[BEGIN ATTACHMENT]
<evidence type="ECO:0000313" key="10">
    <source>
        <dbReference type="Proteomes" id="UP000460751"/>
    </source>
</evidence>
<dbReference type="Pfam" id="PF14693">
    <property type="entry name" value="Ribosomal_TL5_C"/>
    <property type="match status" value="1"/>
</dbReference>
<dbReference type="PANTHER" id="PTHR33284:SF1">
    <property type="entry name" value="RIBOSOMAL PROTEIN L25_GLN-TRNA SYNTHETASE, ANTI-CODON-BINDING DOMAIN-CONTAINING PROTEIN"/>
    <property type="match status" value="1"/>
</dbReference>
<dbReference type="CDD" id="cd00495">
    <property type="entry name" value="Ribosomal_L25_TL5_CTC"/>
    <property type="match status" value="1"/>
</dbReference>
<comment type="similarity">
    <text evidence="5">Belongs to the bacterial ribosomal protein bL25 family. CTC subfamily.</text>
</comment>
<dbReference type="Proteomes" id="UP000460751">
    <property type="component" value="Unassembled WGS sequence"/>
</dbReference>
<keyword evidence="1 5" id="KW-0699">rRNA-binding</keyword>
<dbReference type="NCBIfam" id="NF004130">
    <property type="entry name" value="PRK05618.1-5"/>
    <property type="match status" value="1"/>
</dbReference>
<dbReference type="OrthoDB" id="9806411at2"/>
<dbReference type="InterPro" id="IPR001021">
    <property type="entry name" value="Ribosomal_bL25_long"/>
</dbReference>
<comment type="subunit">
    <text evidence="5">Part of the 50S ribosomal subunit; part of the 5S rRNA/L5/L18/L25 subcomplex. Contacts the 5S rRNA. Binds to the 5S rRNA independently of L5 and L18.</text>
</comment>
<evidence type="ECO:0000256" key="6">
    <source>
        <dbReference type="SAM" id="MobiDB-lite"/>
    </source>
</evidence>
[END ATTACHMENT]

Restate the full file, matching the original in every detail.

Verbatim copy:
<evidence type="ECO:0000313" key="10">
    <source>
        <dbReference type="Proteomes" id="UP000460751"/>
    </source>
</evidence>
<dbReference type="Pfam" id="PF14693">
    <property type="entry name" value="Ribosomal_TL5_C"/>
    <property type="match status" value="1"/>
</dbReference>
<dbReference type="PANTHER" id="PTHR33284:SF1">
    <property type="entry name" value="RIBOSOMAL PROTEIN L25_GLN-TRNA SYNTHETASE, ANTI-CODON-BINDING DOMAIN-CONTAINING PROTEIN"/>
    <property type="match status" value="1"/>
</dbReference>
<dbReference type="CDD" id="cd00495">
    <property type="entry name" value="Ribosomal_L25_TL5_CTC"/>
    <property type="match status" value="1"/>
</dbReference>
<comment type="similarity">
    <text evidence="5">Belongs to the bacterial ribosomal protein bL25 family. CTC subfamily.</text>
</comment>
<dbReference type="Proteomes" id="UP000460751">
    <property type="component" value="Unassembled WGS sequence"/>
</dbReference>
<keyword evidence="1 5" id="KW-0699">rRNA-binding</keyword>
<dbReference type="NCBIfam" id="NF004130">
    <property type="entry name" value="PRK05618.1-5"/>
    <property type="match status" value="1"/>
</dbReference>
<dbReference type="OrthoDB" id="9806411at2"/>
<dbReference type="InterPro" id="IPR001021">
    <property type="entry name" value="Ribosomal_bL25_long"/>
</dbReference>
<comment type="subunit">
    <text evidence="5">Part of the 50S ribosomal subunit; part of the 5S rRNA/L5/L18/L25 subcomplex. Contacts the 5S rRNA. Binds to the 5S rRNA independently of L5 and L18.</text>
</comment>
<evidence type="ECO:0000256" key="6">
    <source>
        <dbReference type="SAM" id="MobiDB-lite"/>
    </source>
</evidence>